• and an extremely complex sailing knot used for the noose that would have been quite impossible given Tsalikidis’ complete lack of sailing experience...
Investigators ... did find...
  • Tsalikidis’ hyoid bone was broken – an indication he’d been strangled. 
  • Tsalikidis’ personality was not compatible with a suicide profile...
The court ordered the Greek government to pay Tsalikidis’ family $59,000 in damages.

After years of investigating, the Greek government issued an international arrest warrant for a CIA official they believe was at the heart of the wiretapping affair while he was stationed in Athens. more

Remember The Fugs?

Quote of the Week – Bob Woodward on J. Edgar Hoover

"FBI director J. Edgar Hoover didn’t object to Nixon’s wiretapping because it was illegal, he objected because wiretapping was his job!" — legendary journalist Bob Woodward, who spoke Thursday night to a packed house at the University of Utah’s Kingsbury Hall.

Saturday, November 18, 2017

Corporate Espionage: Spies Have a Deep Black Bag of Tricks

A Toronto-based private equity firm is alleging that its employees were targeted in a covert corporate espionage operation involving an agency with operations in London, Paris and Tel Aviv staffed by former members of the Israeli Defense Force and former agents of intelligence agency Mossad.

The agency cited in court documents filed by West Face Capital Inc. is Black Cube, the same one reportedly retained on behalf of former Hollywood mogul Harvey Weinstein to investigate women who had accused him of sexual misconduct...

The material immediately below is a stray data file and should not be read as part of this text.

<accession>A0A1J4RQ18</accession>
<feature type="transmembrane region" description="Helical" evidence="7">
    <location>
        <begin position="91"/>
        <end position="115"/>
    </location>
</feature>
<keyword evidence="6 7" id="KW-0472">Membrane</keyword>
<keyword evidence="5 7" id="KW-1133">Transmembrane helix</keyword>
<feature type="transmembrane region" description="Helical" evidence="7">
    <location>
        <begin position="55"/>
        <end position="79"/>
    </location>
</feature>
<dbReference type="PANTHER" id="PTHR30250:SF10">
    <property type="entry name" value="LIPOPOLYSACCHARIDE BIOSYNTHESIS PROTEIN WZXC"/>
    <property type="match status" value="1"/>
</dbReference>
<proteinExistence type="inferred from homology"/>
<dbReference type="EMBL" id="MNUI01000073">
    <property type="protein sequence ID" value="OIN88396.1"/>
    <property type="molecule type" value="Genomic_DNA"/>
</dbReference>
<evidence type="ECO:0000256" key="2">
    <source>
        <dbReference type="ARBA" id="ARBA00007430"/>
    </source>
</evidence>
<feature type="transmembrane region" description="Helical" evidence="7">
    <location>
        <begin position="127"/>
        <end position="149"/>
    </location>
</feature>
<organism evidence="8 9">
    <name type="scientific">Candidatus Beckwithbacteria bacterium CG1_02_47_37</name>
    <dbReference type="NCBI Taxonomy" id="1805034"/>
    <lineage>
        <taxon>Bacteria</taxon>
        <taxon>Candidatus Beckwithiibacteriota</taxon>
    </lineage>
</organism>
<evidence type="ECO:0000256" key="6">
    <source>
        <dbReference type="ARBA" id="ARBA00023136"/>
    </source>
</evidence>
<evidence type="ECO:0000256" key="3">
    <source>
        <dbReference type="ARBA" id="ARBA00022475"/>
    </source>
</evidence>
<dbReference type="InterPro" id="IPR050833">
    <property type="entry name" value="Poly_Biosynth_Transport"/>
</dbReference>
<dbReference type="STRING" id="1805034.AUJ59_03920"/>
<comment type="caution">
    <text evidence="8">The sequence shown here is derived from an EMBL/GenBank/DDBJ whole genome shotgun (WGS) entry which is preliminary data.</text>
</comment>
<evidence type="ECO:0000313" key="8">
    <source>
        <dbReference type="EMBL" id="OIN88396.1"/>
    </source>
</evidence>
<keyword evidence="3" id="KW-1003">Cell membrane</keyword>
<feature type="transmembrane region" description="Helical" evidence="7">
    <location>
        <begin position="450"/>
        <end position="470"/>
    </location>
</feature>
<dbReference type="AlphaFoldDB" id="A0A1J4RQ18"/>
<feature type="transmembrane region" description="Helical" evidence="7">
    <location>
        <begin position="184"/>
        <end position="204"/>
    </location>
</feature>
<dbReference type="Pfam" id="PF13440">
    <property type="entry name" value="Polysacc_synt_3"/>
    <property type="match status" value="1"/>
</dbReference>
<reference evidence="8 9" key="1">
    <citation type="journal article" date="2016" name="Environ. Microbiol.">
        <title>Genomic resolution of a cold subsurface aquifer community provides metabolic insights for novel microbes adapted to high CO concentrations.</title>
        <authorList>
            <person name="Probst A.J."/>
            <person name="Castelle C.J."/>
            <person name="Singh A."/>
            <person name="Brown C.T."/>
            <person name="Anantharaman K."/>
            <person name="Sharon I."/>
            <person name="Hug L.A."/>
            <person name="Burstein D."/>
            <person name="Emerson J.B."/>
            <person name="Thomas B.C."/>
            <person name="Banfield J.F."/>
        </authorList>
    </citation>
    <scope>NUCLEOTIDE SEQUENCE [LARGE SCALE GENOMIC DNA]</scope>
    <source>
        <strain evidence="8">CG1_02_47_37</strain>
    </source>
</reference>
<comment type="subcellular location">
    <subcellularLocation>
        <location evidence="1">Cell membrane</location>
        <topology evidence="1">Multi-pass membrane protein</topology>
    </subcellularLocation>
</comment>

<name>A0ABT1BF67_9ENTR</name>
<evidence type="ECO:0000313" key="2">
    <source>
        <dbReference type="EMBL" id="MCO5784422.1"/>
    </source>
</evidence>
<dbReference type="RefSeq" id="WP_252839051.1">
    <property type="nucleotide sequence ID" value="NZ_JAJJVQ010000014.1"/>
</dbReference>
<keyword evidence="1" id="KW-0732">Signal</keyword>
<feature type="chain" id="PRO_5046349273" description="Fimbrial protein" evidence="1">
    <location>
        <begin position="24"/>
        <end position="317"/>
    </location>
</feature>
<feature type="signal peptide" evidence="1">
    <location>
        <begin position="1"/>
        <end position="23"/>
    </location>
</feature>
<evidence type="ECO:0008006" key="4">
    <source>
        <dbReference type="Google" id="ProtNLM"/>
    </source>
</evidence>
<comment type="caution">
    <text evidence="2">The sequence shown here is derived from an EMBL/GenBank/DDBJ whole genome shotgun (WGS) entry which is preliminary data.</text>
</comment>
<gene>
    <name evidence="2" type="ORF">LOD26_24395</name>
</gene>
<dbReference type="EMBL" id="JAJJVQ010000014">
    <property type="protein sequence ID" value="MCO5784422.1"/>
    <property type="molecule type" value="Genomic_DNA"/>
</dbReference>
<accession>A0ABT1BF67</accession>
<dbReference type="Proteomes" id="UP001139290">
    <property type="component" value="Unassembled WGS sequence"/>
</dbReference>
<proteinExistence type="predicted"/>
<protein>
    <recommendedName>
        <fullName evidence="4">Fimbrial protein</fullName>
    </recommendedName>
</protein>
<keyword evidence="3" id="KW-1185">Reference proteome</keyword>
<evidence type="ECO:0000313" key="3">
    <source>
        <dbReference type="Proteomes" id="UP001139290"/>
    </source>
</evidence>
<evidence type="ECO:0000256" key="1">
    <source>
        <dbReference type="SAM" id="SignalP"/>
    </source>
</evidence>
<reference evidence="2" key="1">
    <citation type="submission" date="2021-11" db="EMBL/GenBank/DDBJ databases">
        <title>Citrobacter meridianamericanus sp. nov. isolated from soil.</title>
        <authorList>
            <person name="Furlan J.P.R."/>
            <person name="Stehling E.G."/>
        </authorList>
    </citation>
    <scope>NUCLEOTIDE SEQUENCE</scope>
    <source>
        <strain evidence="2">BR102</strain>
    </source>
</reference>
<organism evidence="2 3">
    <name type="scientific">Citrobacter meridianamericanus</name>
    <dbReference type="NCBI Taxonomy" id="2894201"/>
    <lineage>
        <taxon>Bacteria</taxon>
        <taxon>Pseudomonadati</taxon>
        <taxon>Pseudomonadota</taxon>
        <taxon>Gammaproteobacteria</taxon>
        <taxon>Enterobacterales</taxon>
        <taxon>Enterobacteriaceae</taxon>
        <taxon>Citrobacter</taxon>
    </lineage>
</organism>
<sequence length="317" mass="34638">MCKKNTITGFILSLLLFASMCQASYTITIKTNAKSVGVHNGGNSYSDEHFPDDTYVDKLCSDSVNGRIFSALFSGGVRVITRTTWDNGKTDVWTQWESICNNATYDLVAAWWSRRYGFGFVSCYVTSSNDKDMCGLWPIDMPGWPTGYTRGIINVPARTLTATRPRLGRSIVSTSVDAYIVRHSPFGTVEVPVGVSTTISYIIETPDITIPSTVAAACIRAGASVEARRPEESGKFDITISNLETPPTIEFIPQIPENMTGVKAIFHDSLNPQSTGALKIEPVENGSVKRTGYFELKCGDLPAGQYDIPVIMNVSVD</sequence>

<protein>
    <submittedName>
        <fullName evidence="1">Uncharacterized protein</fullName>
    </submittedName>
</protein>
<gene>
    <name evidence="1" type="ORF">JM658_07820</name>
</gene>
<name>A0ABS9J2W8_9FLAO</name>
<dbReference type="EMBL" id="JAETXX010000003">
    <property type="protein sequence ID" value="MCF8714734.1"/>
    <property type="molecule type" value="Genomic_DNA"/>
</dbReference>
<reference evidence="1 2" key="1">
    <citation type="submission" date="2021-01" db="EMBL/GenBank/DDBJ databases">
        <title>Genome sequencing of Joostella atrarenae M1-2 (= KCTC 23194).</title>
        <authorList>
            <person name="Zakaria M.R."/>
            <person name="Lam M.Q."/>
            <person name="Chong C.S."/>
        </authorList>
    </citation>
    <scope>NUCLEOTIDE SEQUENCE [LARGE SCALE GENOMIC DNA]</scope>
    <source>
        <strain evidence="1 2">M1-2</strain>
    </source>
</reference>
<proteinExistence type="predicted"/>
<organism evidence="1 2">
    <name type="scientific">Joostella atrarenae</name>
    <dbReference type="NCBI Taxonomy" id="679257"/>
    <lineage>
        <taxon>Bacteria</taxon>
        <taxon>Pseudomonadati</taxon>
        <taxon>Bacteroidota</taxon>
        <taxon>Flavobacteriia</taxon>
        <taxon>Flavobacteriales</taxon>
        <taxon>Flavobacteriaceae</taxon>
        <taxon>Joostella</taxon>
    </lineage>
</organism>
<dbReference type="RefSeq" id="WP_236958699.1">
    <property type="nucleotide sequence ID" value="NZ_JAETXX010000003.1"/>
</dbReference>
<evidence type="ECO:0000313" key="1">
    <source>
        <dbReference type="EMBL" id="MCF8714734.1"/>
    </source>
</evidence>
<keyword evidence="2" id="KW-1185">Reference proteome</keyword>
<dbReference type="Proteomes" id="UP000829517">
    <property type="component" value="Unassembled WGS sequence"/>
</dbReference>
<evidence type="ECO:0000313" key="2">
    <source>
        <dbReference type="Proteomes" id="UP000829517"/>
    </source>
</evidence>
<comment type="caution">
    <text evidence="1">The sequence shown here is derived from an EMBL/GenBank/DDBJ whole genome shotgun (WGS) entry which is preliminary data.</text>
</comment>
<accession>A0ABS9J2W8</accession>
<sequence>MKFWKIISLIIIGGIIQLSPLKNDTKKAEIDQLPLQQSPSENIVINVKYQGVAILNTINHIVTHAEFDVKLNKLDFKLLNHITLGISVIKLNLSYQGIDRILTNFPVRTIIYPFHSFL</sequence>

Some, including the former general counsel of West Face, were wined and dined, and flown to England on the false pretense that they were being courted for employment with international companies, the court documents allege...

The court documents filed by West Face Wednesday say different approaches were used for each employee or former employee approached, but that there were common elements, including “using false businesses, websites, identities, LinkedIn profiles, and business cards.more

Wiretapper's "Suicide" Revisited for Foul Play

An appeals court prosecutor in Athens has asked to see the case file concerning the death of a telecoms engineer in 2005 shortly before the outbreak of a scandal involving the wiretapping of Greece’s political leadership...

The decision to revisit the case came after the European Court of Human Rights (ECHR) deemed on Thursday that Greece had failed to fully investigate the circumstances surrounding the death of former Vodafone employee Costas Tsalikidis, 38, who was found hanged in his apartment.